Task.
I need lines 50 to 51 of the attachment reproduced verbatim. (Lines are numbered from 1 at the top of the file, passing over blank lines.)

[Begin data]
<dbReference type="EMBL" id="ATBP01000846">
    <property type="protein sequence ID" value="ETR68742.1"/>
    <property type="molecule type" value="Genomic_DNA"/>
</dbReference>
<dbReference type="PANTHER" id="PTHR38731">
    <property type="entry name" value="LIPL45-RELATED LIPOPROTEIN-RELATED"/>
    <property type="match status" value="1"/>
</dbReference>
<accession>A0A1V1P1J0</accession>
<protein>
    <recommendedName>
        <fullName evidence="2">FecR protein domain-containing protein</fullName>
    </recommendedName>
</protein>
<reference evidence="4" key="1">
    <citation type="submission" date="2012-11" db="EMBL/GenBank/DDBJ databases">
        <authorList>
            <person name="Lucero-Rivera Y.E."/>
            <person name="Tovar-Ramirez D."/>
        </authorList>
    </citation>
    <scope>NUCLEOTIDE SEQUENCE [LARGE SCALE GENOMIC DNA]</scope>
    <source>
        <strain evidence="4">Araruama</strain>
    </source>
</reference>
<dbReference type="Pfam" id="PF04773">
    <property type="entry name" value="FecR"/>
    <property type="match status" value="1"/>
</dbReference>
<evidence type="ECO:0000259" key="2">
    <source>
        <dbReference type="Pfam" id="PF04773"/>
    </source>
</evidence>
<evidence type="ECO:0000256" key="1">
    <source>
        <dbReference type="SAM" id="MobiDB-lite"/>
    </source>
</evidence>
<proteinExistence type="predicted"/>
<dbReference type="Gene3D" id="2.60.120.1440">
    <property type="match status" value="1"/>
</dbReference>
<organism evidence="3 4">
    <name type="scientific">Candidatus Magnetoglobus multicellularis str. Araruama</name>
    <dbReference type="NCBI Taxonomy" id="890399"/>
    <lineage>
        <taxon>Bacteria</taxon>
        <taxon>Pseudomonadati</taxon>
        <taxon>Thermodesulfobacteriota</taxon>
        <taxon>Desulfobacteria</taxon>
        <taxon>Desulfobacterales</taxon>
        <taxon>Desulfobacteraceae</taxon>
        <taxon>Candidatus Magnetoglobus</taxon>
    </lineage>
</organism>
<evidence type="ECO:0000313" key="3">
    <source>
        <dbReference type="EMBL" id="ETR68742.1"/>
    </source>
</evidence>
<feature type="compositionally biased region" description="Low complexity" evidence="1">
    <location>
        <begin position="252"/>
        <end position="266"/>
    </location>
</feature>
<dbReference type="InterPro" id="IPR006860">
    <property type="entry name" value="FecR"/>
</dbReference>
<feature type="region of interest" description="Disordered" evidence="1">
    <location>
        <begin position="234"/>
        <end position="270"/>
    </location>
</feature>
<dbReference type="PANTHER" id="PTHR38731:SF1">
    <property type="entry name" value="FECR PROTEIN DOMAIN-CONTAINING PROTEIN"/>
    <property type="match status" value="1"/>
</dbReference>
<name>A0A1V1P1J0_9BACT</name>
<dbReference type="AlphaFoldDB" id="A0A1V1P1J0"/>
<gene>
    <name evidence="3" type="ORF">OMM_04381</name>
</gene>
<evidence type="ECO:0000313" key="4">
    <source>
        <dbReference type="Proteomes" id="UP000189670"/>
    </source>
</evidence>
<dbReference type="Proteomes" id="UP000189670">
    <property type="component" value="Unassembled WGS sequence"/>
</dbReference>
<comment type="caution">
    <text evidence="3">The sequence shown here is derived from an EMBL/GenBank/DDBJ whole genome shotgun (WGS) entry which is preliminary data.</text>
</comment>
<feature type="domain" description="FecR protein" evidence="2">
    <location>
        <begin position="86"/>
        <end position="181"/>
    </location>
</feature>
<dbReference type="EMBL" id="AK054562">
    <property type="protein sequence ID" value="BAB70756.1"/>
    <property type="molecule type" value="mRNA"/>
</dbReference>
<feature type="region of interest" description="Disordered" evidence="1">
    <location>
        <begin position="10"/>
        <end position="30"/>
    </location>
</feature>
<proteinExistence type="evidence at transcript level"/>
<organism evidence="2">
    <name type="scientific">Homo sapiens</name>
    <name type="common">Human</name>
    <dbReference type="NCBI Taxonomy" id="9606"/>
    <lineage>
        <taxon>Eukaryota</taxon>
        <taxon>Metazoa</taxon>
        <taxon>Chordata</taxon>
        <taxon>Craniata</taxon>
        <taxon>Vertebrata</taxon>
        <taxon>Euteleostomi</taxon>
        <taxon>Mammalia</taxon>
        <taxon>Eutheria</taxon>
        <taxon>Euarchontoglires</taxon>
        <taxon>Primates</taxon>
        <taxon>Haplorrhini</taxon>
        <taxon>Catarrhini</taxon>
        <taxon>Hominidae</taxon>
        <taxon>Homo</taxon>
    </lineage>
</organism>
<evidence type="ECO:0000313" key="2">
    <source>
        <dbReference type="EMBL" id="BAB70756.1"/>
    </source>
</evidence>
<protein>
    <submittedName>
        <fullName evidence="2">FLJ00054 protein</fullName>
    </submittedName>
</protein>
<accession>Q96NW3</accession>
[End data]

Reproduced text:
        <taxon>Pseudomonadati</taxon>
        <taxon>Thermodesulfobacteriota</taxon>